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Will a no-deal Brexit raise the cost of construction imports?

24 January 2019

With the UK’s exit from the EU just two months away, the prospect of leaving without a negotiated deal is looming large. A no-deal Brexit has many potential implications for construction projects, in terms of costs, materials and workforce.

One of the concerns for architects as specifiers of products and materials has at least been addressed. The UK government has confirmed that regulatory standards over construction products would continue to function much as before in the event of a no deal or a transition period.

Concerned over Brexit, many businesses have been building up stocks, according to Peter Caplehorn.

However, tariffs on goods imported from the EU by the UK would immediately kick in, because it is expected that the UK would begin trading using World Trade Organisation (WTO) terms – under its ‘Most Favoured Nation’ (MFN) status.

Noble Francis, economics director at the Construction Products Association (CPA) thinks that the impact of a WTO tariff regime would not, relatively speaking, be especially disruptive in its own right.

Tariffs levied on construction materials – such as wood, metals and machinery – are typically well under five per cent and would, Francis suggests, be seen by businesses as a manageable and predictable cost in terms of published tariff levies.

He sees far greater potential for disruption arising from delays at ports if goods have to be physically stopped and checked; and from new administration procedures that would have to be introduced overnight.

For example, SME product suppliers could have to pay VAT upfront at their goods’ point of entry into the UK, instead of from revenue from sales. CPA Deputy Chief Executive and Policy Director Peter Caplehorn, who sits on the RIBA Regulation and Standards Group, agrees that delivery disruption is the greater concern.

‘A lot of businesses have been building up stocks, although not everything can be stockpiled. We are not seeing panic among suppliers as such; more frustration with the Brexit process.’

‘Problems are most likely to arise from contracts drawn up when a no-deal Brexit seemed far more unlikely,’ Caplehorn points out. ‘Some suppliers could see their options for meeting those contracts’ conditions evaporating.’

Given that the UK government will be desperate to minimise disruption in the event of no deal, it has been suggested that Britain could choose to waive tariffs on imports altogether for a limited time to ease logjams.

Under WTO rules, however, the UK would have to waive tariffs for everyone it trades with, not just EU member states.

A potentially greater area of concern is the effect of a plunging pound on world currency markets and a rapid price inflation for imported products and materials. EU suppliers of products destined for large-scale UK projects are well aware of the risks to their business and already have pricing strategies in place.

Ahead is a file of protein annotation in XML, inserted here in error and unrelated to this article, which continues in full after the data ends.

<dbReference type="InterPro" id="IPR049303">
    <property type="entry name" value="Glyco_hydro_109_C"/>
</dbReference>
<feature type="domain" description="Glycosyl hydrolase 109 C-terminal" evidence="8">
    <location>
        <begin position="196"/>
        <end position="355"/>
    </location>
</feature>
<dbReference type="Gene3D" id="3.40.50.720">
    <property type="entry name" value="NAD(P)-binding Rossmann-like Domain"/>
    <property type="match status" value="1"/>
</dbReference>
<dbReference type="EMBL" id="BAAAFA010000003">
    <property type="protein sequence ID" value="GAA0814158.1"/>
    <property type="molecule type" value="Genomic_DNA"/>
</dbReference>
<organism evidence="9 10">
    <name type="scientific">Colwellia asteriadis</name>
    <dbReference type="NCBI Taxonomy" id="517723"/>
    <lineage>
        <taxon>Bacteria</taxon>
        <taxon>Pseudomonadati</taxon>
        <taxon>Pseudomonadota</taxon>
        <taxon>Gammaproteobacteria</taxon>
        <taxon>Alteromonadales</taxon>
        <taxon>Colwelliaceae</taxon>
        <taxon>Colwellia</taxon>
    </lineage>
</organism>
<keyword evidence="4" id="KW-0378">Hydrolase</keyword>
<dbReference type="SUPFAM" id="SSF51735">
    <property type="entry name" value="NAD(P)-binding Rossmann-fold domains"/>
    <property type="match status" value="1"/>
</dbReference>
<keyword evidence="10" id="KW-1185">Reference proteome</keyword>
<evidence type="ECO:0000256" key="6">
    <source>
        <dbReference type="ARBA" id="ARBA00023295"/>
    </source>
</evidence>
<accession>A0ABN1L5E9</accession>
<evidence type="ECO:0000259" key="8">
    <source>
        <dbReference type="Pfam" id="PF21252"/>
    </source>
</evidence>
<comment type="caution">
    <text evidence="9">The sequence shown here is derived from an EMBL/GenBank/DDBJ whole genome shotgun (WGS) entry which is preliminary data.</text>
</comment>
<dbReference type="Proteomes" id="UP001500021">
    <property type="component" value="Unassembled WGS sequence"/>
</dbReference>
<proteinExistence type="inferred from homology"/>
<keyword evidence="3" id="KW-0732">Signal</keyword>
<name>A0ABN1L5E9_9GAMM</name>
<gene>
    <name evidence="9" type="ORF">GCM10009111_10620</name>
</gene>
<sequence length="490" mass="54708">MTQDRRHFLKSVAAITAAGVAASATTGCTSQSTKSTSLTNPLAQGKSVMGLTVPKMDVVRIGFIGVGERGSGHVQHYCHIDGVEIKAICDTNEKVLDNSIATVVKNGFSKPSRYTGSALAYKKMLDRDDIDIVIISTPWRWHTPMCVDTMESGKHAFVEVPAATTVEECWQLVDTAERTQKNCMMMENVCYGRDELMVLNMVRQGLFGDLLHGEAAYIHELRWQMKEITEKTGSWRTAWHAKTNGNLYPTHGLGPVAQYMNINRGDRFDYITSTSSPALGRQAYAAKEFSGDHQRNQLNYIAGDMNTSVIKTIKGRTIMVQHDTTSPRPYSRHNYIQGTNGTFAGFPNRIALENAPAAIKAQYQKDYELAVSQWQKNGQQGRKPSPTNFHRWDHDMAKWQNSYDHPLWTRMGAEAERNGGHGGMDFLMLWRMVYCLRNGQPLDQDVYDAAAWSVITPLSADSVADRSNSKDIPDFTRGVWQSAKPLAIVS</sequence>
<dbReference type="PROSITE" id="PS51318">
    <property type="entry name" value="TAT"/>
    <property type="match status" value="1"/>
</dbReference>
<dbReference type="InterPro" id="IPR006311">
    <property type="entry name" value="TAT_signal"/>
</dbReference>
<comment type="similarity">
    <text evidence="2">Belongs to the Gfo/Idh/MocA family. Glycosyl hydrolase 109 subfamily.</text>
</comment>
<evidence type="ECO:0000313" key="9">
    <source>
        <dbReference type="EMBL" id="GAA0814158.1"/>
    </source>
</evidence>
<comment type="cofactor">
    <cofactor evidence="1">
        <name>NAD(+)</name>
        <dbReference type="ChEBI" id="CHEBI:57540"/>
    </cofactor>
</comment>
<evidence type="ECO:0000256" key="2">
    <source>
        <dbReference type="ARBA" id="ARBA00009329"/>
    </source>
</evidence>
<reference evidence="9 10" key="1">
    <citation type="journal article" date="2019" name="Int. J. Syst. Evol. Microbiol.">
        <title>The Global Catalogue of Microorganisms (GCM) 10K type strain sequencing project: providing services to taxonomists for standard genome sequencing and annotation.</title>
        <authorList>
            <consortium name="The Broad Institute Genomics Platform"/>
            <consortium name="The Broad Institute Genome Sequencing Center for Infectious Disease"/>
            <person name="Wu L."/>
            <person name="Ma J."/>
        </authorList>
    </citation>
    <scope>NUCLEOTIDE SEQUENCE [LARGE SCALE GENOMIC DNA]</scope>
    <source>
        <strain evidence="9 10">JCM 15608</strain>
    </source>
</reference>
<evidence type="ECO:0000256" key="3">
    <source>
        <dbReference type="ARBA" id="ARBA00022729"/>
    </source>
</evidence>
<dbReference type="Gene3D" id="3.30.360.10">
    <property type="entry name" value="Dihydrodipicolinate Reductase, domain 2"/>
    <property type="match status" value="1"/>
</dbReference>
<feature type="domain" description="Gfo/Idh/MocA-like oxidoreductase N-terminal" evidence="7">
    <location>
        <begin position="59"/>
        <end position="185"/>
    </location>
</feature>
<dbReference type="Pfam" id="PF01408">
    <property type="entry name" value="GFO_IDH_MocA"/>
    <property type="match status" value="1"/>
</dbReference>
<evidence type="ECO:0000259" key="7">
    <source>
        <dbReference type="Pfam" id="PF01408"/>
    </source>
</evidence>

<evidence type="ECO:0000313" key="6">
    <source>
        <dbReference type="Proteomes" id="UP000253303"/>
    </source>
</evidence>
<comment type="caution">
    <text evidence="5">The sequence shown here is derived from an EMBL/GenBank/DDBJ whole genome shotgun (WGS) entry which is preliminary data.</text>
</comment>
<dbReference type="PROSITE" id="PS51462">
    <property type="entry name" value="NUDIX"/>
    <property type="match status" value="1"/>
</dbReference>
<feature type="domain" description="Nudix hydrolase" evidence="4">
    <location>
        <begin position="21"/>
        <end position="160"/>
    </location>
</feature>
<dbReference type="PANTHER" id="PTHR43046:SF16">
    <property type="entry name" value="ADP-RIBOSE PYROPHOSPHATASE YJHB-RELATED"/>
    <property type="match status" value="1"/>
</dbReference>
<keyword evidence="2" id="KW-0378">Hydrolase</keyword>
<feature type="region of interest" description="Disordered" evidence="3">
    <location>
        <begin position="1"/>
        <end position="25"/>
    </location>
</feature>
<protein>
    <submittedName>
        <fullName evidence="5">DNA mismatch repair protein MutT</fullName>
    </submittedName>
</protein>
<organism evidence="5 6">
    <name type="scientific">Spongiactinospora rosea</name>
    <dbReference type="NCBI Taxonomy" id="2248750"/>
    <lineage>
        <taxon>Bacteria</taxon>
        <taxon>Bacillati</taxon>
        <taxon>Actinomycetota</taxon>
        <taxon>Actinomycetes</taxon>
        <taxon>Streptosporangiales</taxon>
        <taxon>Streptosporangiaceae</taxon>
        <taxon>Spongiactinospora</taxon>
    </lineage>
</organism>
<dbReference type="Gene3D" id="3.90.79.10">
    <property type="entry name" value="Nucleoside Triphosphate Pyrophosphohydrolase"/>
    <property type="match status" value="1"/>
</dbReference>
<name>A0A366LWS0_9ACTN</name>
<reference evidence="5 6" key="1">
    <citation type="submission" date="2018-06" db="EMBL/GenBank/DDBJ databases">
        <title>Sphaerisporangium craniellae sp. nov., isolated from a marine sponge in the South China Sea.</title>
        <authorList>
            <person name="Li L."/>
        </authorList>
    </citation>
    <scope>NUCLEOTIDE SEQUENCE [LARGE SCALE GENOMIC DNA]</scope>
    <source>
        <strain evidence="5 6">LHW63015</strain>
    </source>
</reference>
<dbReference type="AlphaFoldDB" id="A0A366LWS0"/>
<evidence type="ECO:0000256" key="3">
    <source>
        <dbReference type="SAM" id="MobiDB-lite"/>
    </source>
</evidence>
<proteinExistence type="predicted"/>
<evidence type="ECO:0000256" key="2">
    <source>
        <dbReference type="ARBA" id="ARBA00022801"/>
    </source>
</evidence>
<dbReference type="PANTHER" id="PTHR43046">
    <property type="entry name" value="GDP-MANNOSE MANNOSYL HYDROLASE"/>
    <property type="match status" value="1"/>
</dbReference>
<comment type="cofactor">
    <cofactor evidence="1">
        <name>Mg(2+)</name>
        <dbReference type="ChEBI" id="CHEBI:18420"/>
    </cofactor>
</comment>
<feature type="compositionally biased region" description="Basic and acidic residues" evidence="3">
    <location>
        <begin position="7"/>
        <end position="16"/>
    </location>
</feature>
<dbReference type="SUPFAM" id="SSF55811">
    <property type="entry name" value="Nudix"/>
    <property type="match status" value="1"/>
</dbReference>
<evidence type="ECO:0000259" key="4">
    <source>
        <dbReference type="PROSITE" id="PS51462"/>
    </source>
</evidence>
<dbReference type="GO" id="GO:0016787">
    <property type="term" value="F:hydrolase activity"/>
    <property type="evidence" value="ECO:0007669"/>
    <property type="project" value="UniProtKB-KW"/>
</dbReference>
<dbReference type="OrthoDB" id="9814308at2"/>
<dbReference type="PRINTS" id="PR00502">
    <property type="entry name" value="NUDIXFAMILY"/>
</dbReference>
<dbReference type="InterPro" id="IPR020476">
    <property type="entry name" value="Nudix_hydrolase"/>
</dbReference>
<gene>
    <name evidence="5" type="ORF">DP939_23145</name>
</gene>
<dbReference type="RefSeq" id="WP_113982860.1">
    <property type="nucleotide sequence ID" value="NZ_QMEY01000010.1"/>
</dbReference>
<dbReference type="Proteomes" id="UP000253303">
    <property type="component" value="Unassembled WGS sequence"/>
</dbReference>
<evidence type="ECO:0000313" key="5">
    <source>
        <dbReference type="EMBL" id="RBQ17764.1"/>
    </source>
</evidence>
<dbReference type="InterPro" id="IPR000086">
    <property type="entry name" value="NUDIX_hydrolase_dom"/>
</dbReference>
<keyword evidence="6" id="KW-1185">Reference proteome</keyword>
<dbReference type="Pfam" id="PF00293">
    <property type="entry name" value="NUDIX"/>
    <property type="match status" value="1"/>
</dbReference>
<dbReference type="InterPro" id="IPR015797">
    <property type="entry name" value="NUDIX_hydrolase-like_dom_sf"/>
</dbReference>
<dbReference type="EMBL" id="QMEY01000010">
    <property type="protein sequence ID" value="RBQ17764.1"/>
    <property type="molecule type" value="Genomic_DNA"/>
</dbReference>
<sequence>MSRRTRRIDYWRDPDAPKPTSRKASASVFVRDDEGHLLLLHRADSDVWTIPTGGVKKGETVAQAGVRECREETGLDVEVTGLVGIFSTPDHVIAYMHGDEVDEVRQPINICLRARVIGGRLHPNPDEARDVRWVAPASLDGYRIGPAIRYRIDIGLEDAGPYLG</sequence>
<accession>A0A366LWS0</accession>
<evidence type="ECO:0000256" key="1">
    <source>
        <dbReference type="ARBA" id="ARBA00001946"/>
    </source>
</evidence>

Gary Clark, Associate Director at Wilkinson Eyre, says all of the main European façade sub-contractors will give a price in Euros and then leave the exchange-rate risk with the buyer. Alternatively, they may offer a price in pounds but only after hedging their own currency risk with a friendly bank. There will be a premium to pay to cover the supplier’s hedging costs.

‘What they won’t do is give a UK buyer a price in pounds and take on the currency risk themselves,’ he points out. ‘I suspect this will continue after a no-deal Brexit, or alternatively until a free trade deal is completed two years after a deal.’

Alex Whitcroft, director at bere:architects, fears that a no-deal Brexit poses a disproportionate risk to the delivery and take up of sustainable buildings, his area of professional expertise. A large amount of higher tech products sourced for high performance buildings, such as Passive House, come from EU countries.

‘The UK industry is lagging behind here,’ he points out. ‘We have already experienced cost increases due to the weakening pound against the Euro. Any additional tariffs or logistics costs will push up our costs and our headaches. At the small scale, contractors and clients can’t stockpile materials, so that dynamic doesn’t apply.’

The RIBA’s

guidance for practices on a no deal Brexit sets out the implications of a no deal scenario for the sector and the actions that practices may need to consider. RIBA is advising practices who do business or have operations in the EU to consider how these changes would affect their business model and take action if necessary, if they have not done so already.

Thanks to Noble Francis, Economics Director, Construction Products Association; Peter Caplehorn, Deputy Chief Executive and Policy Director, Construction Products Association; Gary Clark, Associate Director, Wilkinson Eyre; Alex Whitcroft, Director, bere:architects.

Text by Neal Morris. This is a Professional Feature edited by the RIBA Practice team. Send us your feedback and ideas

RIBA Core Curriculum Topic: Business, clients and services.
As part of the flexible RIBA CPD programme, Professional Features count as microlearning. See further information on the updated RIBA CPD Core Curriculum and on fulfilling your CPD requirements as an RIBA Chartered Member.

Posted on 24 January 2019.

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